A Comparative Life Cycle Assessment Study of Polyethylene Based on Sugarcane and Crude Oil
Article first published online: 14 FEB 2012
© 2012 by Yale University
Journal of Industrial Ecology
Volume 16, Issue 3, pages 420–435, June 2012
How to Cite
Liptow, C. and Tillman, A.-M. (2012), A Comparative Life Cycle Assessment Study of Polyethylene Based on Sugarcane and Crude Oil. Journal of Industrial Ecology, 16: 420–435. doi: 10.1111/j.1530-9290.2011.00405.x
- Issue published online: 1 JUN 2012
- Article first published online: 14 FEB 2012
- attributional and consequential approach;
- Brazilian ethanol;
- industrial ecology;
- land use change;
- renewable plastics;
- sugarcane-based LDPE
A potential strategy for tackling the negative environmental impact of conventional plastics is to produce them from renewable resources. However, such a strategy needs to be assessed quantitatively, by life cycle assessment (LCA) for example.
This screening LCA is intended to identify key aspects that influence the environmental impact of sugarcane low-density polyethylene (LDPE) and compare these results against fossil-based LDPE.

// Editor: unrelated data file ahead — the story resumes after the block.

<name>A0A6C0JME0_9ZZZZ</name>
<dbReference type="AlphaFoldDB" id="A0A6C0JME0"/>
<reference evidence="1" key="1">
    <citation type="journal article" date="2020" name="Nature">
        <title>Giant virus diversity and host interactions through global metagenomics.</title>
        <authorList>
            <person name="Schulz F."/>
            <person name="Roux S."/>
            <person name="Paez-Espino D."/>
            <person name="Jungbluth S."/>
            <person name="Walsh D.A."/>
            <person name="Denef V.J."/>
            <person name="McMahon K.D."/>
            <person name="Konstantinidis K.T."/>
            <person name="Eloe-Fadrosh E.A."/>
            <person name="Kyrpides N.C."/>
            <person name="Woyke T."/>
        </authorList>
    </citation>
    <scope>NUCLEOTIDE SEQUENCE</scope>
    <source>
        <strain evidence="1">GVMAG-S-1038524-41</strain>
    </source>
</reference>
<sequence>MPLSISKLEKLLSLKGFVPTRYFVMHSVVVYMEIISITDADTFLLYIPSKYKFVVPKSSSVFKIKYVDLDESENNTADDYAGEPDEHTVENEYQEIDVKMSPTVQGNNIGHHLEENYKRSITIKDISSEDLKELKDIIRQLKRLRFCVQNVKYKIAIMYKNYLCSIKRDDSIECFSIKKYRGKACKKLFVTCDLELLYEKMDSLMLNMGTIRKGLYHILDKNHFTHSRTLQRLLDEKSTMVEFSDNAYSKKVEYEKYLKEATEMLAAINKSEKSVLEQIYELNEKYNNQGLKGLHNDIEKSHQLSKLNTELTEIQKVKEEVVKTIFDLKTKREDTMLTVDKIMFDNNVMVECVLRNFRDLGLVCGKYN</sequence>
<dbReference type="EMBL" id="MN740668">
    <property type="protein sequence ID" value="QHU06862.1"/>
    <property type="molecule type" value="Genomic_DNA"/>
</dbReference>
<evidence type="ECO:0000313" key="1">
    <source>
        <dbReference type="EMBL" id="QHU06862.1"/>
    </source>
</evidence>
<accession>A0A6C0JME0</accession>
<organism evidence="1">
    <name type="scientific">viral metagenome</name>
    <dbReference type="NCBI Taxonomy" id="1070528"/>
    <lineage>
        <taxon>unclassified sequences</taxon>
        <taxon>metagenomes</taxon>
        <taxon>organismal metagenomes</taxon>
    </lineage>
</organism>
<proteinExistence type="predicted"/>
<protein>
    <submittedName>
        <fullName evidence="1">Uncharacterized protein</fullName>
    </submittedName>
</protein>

The study showed that the major contributors to the environmental impact of sugarcane LDPE are ethanol production, polymerization, and long-distance sea transport. The comparison between sugarcane- and oil-based plastics showed that the sugarcane alternative consumes more total energy, although the major share is renewable. Moreover, for their potential impacts on acidification, eutrophication, and photochemical ozone creation, no significant difference between the two materials exists.
However, with regard to global warming potential (GWP), the contribution of land use change (LUC) is decisive. Although the range of LUC emissions is uncertain, in the worst case they more than double the GWP of sugarcane LDPE and make it comparable to that of fossil-based LDPE. LUC emissions can thus be significant for sugarcane LDPE, although there is need for a consistent LUC assessment method.
In addition, to investigate the influence of methodological choices, this study performed attributional and consequential assessments in parallel. No major differences in key contributors were found for these two assessment perspectives.